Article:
Things I should think about, though, for future teaching experiences: how to ask the right sorts of questions that make it easy for a student to elaborate a thought they’re in the process of having; how to encourage students to speak to one another; how to gently guide a wayward conversation back on track; how to tie threads of discussion into each other. How to speak in a way that helps students take notes; how to lace my opening comments with well-delineated points that can act as handles for the rest of the discussion that our thoughts can keep coming back to. How to give good ‘take-home’ messages: to think specifically about what I want the student to take away from the class. How not to talk too much.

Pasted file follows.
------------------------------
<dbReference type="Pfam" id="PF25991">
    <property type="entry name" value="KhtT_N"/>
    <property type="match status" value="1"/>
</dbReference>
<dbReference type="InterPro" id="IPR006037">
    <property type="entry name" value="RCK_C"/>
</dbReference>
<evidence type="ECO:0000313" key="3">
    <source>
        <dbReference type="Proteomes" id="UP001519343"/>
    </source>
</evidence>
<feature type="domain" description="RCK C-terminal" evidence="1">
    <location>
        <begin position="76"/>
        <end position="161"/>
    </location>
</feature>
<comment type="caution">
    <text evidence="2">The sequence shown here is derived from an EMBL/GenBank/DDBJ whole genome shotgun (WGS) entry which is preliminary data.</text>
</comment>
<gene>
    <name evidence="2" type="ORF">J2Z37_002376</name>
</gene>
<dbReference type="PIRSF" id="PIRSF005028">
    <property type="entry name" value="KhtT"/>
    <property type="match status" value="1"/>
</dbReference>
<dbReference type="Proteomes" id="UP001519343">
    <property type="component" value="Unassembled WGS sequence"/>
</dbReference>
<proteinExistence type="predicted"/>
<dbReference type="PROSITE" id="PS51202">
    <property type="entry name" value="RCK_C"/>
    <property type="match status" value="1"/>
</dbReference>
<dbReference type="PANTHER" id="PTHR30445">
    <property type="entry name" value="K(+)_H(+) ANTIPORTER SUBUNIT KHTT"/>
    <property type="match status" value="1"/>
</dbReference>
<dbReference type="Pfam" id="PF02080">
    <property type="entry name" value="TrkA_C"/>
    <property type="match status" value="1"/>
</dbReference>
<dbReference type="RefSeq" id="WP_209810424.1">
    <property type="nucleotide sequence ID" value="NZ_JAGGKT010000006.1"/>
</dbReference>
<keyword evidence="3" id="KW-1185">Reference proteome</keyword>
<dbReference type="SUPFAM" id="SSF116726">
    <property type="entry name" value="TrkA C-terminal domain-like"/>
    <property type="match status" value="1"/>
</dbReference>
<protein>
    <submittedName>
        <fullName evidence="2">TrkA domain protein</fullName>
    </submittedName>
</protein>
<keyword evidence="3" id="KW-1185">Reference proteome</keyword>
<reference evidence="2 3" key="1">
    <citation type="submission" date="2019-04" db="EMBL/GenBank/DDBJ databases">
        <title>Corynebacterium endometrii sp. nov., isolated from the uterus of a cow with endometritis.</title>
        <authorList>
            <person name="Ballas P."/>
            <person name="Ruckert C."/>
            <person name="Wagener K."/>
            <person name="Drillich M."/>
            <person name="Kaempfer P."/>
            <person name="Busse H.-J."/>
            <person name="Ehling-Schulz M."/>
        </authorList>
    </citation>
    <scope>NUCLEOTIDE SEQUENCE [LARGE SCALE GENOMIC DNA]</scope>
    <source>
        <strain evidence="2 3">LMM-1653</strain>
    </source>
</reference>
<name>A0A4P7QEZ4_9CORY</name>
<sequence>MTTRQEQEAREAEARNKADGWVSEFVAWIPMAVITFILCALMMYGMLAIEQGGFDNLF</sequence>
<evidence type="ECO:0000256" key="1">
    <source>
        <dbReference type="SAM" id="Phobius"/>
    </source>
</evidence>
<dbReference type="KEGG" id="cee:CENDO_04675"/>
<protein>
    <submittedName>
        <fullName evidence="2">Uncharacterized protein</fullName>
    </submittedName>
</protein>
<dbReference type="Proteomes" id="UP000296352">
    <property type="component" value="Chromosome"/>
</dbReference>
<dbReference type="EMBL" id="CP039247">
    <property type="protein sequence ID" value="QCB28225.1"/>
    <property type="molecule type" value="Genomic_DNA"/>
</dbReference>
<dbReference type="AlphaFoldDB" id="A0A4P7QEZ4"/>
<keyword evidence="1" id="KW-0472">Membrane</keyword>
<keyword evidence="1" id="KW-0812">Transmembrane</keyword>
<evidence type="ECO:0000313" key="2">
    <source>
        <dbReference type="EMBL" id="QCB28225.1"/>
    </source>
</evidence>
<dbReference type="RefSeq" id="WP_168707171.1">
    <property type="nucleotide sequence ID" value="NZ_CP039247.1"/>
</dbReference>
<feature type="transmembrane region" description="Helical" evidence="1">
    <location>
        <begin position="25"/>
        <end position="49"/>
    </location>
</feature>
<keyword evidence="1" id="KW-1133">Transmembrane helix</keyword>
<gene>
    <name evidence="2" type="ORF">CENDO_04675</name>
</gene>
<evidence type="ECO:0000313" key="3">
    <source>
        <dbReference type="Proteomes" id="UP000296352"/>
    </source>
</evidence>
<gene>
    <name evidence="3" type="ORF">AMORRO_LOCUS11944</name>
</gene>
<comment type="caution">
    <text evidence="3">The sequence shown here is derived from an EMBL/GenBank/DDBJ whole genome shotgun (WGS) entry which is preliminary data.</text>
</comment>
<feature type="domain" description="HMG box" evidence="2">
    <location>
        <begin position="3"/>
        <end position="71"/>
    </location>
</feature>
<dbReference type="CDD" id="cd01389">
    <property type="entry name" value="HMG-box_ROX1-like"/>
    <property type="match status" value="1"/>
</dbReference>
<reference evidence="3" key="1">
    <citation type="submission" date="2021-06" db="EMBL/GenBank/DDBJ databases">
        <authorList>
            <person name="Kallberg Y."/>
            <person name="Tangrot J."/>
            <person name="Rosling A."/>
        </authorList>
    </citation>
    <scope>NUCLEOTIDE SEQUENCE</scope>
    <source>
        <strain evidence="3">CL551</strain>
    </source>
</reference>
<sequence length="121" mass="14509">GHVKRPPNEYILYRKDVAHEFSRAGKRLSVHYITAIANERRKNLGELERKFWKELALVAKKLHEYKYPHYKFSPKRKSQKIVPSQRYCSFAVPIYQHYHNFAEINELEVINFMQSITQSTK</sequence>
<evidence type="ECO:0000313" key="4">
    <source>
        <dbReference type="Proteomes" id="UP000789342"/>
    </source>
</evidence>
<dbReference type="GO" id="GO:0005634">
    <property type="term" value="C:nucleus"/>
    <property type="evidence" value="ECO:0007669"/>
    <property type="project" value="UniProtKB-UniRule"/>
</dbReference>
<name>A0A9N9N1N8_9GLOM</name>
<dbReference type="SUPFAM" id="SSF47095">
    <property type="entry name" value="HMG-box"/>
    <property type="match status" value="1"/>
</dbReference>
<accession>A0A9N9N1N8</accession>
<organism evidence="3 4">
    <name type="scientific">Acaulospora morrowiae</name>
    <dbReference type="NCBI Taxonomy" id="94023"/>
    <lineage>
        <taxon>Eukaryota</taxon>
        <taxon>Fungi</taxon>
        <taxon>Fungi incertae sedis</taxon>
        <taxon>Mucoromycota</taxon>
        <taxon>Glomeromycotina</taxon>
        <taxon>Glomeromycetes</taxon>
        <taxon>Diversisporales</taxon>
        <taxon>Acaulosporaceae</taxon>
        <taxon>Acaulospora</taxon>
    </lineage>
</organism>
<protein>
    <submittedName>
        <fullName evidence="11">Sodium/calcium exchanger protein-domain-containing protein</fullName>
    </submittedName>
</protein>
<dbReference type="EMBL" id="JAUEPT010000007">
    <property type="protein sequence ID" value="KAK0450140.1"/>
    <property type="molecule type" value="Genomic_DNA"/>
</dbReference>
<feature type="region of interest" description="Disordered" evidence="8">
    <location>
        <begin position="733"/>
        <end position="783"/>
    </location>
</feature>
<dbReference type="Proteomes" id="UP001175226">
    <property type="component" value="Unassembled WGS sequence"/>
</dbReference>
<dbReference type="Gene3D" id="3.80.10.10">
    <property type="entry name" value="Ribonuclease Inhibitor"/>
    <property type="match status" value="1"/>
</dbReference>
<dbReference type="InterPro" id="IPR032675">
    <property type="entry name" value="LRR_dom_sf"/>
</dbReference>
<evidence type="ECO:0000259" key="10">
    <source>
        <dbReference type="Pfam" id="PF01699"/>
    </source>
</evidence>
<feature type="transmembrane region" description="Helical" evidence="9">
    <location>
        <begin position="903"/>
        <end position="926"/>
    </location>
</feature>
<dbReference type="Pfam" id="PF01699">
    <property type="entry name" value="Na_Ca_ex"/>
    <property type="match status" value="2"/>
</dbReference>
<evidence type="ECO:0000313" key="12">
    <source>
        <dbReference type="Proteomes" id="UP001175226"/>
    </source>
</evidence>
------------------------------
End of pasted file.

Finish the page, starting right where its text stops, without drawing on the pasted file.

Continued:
Leow has also coined the verb 'to lipton,' in memory of the late philosopher of science Peter Lipton. It's good to have a name for this, since it's a skill that I wish I had in greater abundance and admire to no end:
To Lipton, I have told people, is to listen to the most garbled, incoherent, muddle-headed drivel that periodically emits from a student or otherwise member of an audience, and to restate it back at them in the most crystal clear terms, so that whatever point hidden in its murky depths is rescued & borne out of the swamps of obfuscation to receive enlightenment from high … seriously. Liptoning also involves clarifying complexity with enviable panache, but always without an iota of hubris — always that incredible modesty and respect for what one does not know — in short, to be an ideal teacher and thinker. What a gift!
A gift indeed.